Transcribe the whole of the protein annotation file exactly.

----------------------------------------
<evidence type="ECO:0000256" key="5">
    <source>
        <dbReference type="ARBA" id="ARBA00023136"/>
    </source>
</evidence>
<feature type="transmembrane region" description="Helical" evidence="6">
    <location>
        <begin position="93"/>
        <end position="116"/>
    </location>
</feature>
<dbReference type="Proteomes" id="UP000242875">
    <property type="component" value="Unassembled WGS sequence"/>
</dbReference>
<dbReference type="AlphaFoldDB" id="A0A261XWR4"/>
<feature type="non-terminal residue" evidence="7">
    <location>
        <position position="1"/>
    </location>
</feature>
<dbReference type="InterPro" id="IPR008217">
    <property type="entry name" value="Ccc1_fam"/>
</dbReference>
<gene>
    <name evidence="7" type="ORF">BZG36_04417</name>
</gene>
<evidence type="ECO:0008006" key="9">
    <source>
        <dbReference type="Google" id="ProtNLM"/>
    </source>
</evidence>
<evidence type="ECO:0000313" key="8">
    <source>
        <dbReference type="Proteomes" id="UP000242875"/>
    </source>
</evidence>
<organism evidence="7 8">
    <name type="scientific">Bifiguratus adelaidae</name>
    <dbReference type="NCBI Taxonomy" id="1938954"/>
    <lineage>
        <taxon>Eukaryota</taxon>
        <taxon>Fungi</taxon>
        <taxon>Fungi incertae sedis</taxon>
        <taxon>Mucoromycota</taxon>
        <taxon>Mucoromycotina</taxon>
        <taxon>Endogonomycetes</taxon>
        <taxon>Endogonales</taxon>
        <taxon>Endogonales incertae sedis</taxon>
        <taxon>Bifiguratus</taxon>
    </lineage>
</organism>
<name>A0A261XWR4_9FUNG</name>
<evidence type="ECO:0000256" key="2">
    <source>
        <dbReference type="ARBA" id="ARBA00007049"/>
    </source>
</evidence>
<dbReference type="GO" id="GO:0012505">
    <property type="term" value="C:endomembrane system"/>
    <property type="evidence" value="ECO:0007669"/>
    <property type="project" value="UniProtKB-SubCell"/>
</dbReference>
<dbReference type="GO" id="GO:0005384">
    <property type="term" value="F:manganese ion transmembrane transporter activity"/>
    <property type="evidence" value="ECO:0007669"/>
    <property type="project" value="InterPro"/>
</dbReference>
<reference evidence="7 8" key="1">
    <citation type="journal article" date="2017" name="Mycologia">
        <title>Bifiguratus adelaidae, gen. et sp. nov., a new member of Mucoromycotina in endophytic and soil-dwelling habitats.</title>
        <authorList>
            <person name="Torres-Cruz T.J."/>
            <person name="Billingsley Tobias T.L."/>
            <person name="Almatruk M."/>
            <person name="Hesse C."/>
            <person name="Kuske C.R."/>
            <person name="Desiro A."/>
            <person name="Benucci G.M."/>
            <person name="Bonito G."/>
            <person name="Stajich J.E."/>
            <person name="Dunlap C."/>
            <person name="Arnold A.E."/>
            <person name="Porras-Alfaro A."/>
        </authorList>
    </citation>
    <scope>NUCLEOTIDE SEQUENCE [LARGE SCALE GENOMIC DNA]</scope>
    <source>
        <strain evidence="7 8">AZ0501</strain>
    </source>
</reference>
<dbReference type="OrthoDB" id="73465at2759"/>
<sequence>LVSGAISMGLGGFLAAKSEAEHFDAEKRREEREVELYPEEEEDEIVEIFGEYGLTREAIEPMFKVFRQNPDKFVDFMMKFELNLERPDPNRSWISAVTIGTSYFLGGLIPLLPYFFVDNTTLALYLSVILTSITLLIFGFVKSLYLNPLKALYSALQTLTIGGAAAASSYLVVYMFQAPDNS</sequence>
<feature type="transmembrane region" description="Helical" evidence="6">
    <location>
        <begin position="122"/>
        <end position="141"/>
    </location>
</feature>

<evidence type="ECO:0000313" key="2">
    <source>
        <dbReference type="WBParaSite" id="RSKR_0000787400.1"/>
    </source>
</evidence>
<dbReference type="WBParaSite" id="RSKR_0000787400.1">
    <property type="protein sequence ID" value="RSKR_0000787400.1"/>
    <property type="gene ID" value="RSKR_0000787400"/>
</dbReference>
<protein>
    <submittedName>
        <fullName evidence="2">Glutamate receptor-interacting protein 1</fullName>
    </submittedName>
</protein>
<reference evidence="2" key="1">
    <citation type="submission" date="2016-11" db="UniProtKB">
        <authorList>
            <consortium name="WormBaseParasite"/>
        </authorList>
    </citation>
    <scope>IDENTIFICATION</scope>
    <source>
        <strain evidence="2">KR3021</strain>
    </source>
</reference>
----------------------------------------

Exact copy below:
<evidence type="ECO:0000256" key="5">
    <source>
        <dbReference type="ARBA" id="ARBA00023136"/>
    </source>
</evidence>
<feature type="transmembrane region" description="Helical" evidence="6">
    <location>
        <begin position="93"/>
        <end position="116"/>
    </location>
</feature>
<dbReference type="Proteomes" id="UP000242875">
    <property type="component" value="Unassembled WGS sequence"/>
</dbReference>
<dbReference type="AlphaFoldDB" id="A0A261XWR4"/>
<feature type="non-terminal residue" evidence="7">
    <location>
        <position position="1"/>
    </location>
</feature>
<dbReference type="InterPro" id="IPR008217">
    <property type="entry name" value="Ccc1_fam"/>
</dbReference>
<gene>
    <name evidence="7" type="ORF">BZG36_04417</name>
</gene>
<evidence type="ECO:0008006" key="9">
    <source>
        <dbReference type="Google" id="ProtNLM"/>
    </source>
</evidence>
<evidence type="ECO:0000313" key="8">
    <source>
        <dbReference type="Proteomes" id="UP000242875"/>
    </source>
</evidence>
<organism evidence="7 8">
    <name type="scientific">Bifiguratus adelaidae</name>
    <dbReference type="NCBI Taxonomy" id="1938954"/>
    <lineage>
        <taxon>Eukaryota</taxon>
        <taxon>Fungi</taxon>
        <taxon>Fungi incertae sedis</taxon>
        <taxon>Mucoromycota</taxon>
        <taxon>Mucoromycotina</taxon>
        <taxon>Endogonomycetes</taxon>
        <taxon>Endogonales</taxon>
        <taxon>Endogonales incertae sedis</taxon>
        <taxon>Bifiguratus</taxon>
    </lineage>
</organism>
<name>A0A261XWR4_9FUNG</name>
<evidence type="ECO:0000256" key="2">
    <source>
        <dbReference type="ARBA" id="ARBA00007049"/>
    </source>
</evidence>
<dbReference type="GO" id="GO:0012505">
    <property type="term" value="C:endomembrane system"/>
    <property type="evidence" value="ECO:0007669"/>
    <property type="project" value="UniProtKB-SubCell"/>
</dbReference>
<dbReference type="GO" id="GO:0005384">
    <property type="term" value="F:manganese ion transmembrane transporter activity"/>
    <property type="evidence" value="ECO:0007669"/>
    <property type="project" value="InterPro"/>
</dbReference>
<reference evidence="7 8" key="1">
    <citation type="journal article" date="2017" name="Mycologia">
        <title>Bifiguratus adelaidae, gen. et sp. nov., a new member of Mucoromycotina in endophytic and soil-dwelling habitats.</title>
        <authorList>
            <person name="Torres-Cruz T.J."/>
            <person name="Billingsley Tobias T.L."/>
            <person name="Almatruk M."/>
            <person name="Hesse C."/>
            <person name="Kuske C.R."/>
            <person name="Desiro A."/>
            <person name="Benucci G.M."/>
            <person name="Bonito G."/>
            <person name="Stajich J.E."/>
            <person name="Dunlap C."/>
            <person name="Arnold A.E."/>
            <person name="Porras-Alfaro A."/>
        </authorList>
    </citation>
    <scope>NUCLEOTIDE SEQUENCE [LARGE SCALE GENOMIC DNA]</scope>
    <source>
        <strain evidence="7 8">AZ0501</strain>
    </source>
</reference>
<dbReference type="OrthoDB" id="73465at2759"/>
<sequence>LVSGAISMGLGGFLAAKSEAEHFDAEKRREEREVELYPEEEEDEIVEIFGEYGLTREAIEPMFKVFRQNPDKFVDFMMKFELNLERPDPNRSWISAVTIGTSYFLGGLIPLLPYFFVDNTTLALYLSVILTSITLLIFGFVKSLYLNPLKALYSALQTLTIGGAAAASSYLVVYMFQAPDNS</sequence>
<feature type="transmembrane region" description="Helical" evidence="6">
    <location>
        <begin position="122"/>
        <end position="141"/>
    </location>
</feature>

<evidence type="ECO:0000313" key="2">
    <source>
        <dbReference type="WBParaSite" id="RSKR_0000787400.1"/>
    </source>
</evidence>
<dbReference type="WBParaSite" id="RSKR_0000787400.1">
    <property type="protein sequence ID" value="RSKR_0000787400.1"/>
    <property type="gene ID" value="RSKR_0000787400"/>
</dbReference>
<protein>
    <submittedName>
        <fullName evidence="2">Glutamate receptor-interacting protein 1</fullName>
    </submittedName>
</protein>
<reference evidence="2" key="1">
    <citation type="submission" date="2016-11" db="UniProtKB">
        <authorList>
            <consortium name="WormBaseParasite"/>
        </authorList>
    </citation>
    <scope>IDENTIFICATION</scope>
    <source>
        <strain evidence="2">KR3021</strain>
    </source>
</reference>